# Can a series of capacitors convey alternative current?

Since capacitors allow charges to pack on the negative plate, there is some current flowing for a short time. Also the dielectric does not prevent the EMF otherwise there would be no voltage at any time. So I wonder, given an alternating current having a frequency fast enough and a current low enough to not saturate the capacitors if a series of capacitors can actually power something.

My main interest is to know if conductors can actually be discontinuous, with dielectric gaps between actual metallic conductors, in the case of alternating current.

Yes. The complex impedance of a capacitance $$C$$ is $$Z=1/j\omega C$$, where $$j=\sqrt{-1}$$ is the imaginary unit and $$\omega$$ is the angular frequency of the signal. For non-sinusoidal signals, one way to analyze the circuit is the to use Fourier analysis to split the signal into sinusoidal parts. Another way is to imagine each change in the voltage across the capacitor as a step-like change which causes the capacitor to charge or discharge, as you would in a simple circuit where a capacitor is connected to a DC supply by a switch.

When my undergraduate electronics lab was discussing this subject, the lecturer set up the scenario this way:

Suppose that your experiment is connected to your data acquisition by a long cable. You're expecting to get some kind of a square wave. However, somewhere in the middle of the long cable, a mouse has chewed a tiny gap into one of the conductors. The tiny gap acts like a capacitor in series, and turns the cable into a high-pass filter. What you see at the other end is the derivative of the signal you expected: positive- and negative-going spikes instead of a square wave.

I thought this scenario was absurd for ten years, until the first time I saw that kind of behavior unexpectedly and knew to trace it to a broken cable connector. (No rodents were involved that time.)

Yes. You can think of a capacitor as a filter that allows AC but blocks DC, and an inductor as a filter that allows DC but blocks AC.

In a word, yes. You only need one capacitor connected to a load with large inductance compared to its resistance to power the load with alternating current.

In the ideal case, you have an LC circuit (https://en.wikipedia.org/wiki/LC_circuit), in which you have an ideal capacitor and an ideal inductor (i.e. no resistance across either component). Electrical energy oscillates between being stored in the electric field of the capacitor, and being stored in the magnetic field of the inductor, with a frequency

$$\omega = \frac{1}{\sqrt{LC}}$$

for a capacitance $$C$$ and an inductance $$L$$. Since any configuration of multiple capacitors is equivalent to a single capacitor, and any configuration of multiple inductors is equivalent to a single inductor, you can use the LC circuit for nearly any situation where you have some capacitors that power some inductive load. Current will flow back and forth in this ideal circuit "forever" (i.e. until the energy lost to electromagnetic radiation becomes significant).

Realistically, though, nothing has zero resistance. Your capacitor is going to have a nonzero resistance across its plates, the wires have some resistance, and so does your load (which has to have a nonzero resistance to do basically anything useful anyway). In this case, we have an RLC circuit (https://en.wikipedia.org/wiki/RLC_circuit). This behaves similarly to an LC circuit, except that the alternating-current oscillations are now damped by the resistance.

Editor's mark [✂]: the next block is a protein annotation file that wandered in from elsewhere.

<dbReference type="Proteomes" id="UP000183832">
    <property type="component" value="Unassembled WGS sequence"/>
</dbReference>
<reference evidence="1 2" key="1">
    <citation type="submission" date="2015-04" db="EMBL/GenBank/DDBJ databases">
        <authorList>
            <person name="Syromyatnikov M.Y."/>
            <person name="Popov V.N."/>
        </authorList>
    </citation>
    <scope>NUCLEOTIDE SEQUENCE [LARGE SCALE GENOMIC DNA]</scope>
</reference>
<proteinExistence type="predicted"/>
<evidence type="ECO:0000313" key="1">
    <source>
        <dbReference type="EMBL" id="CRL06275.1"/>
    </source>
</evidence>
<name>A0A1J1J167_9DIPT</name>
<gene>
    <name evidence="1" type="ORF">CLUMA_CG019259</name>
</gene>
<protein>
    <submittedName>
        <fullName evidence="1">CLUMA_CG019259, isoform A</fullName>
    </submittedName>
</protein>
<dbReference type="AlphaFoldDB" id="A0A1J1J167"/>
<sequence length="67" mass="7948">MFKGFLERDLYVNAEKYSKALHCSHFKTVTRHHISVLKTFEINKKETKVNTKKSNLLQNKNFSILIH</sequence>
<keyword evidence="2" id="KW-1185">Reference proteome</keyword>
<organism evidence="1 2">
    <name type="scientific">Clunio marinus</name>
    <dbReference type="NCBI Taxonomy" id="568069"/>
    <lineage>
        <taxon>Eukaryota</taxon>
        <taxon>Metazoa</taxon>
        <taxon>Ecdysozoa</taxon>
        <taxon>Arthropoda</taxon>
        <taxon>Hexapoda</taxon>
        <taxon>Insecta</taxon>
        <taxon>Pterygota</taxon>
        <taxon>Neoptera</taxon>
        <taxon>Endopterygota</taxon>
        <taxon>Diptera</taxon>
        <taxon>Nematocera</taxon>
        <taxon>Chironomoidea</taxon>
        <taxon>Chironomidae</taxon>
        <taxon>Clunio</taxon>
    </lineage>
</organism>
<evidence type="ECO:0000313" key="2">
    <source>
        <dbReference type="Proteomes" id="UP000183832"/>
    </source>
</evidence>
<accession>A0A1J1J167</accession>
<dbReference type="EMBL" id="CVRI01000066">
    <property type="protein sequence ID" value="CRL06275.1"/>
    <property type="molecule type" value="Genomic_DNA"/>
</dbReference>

The behavior of this circuit is dependent on how large the resistance is compared to the capacitance and inductance in the circuit. Specifically, it depends on the ratio $$\zeta=\frac{R}{2}\sqrt{\frac{L}{C}}$$, called the damping factor. If $$\zeta\geq1$$, the circuit doesn't oscillate. The current flows in one direction, increases, and then decreases exponentially toward zero. The closer $$\zeta$$ is to $$1$$, the faster this decay happens. If $$\zeta<1$$, then the capacitor produces alternating current with a frequency

$$\omega_d=\sqrt{\frac{1-\zeta^2}{LC}}$$

The magnitude of the alternating current decays exponentially, at a rate proportional to $$e^{-\alpha t}$$, where $$\alpha=\frac{R}{2L}$$.

I wonder, given an alternating current having a frequency fast enough and a current low enough to not saturate the capacitors if a series of capacitors can actually power something.

The capacitors don't supply any power to the load. But AC current from some generator can be delivered to a load through a capacitor.

Two capacitors in series with values $$C_1$$ and $$C_2$$ are equivalent to one capacitor with value $$1/(1/C_1 + 1/C_2)$$. Therefore current from a generator can be delivered to a load through a combination of capacitors connected in series.

This is used, for example, in those circuit testers that look like a screwdriver with an LED in the handle. These testers only need to contact the wiring being tested at one point because the capacitance between the user and the ground is used to complete the circuit.

My main interest is to know if conductors can actually be discontinuous, with dielectric gaps between actual metallic conductors, in the case of alternating current.

Yes, but if you don't design that gap to have fairly high areas of conductor facing each other across a fairly narrow gap, the capacitance value will be very small and so only fairly high AC frequencies will be able to pass through.

• I didn't explicitely write that the series of capacitors was plugged to a power supply but I didn't think of capacitors as a power source. Sep 30, 2019 at 20:13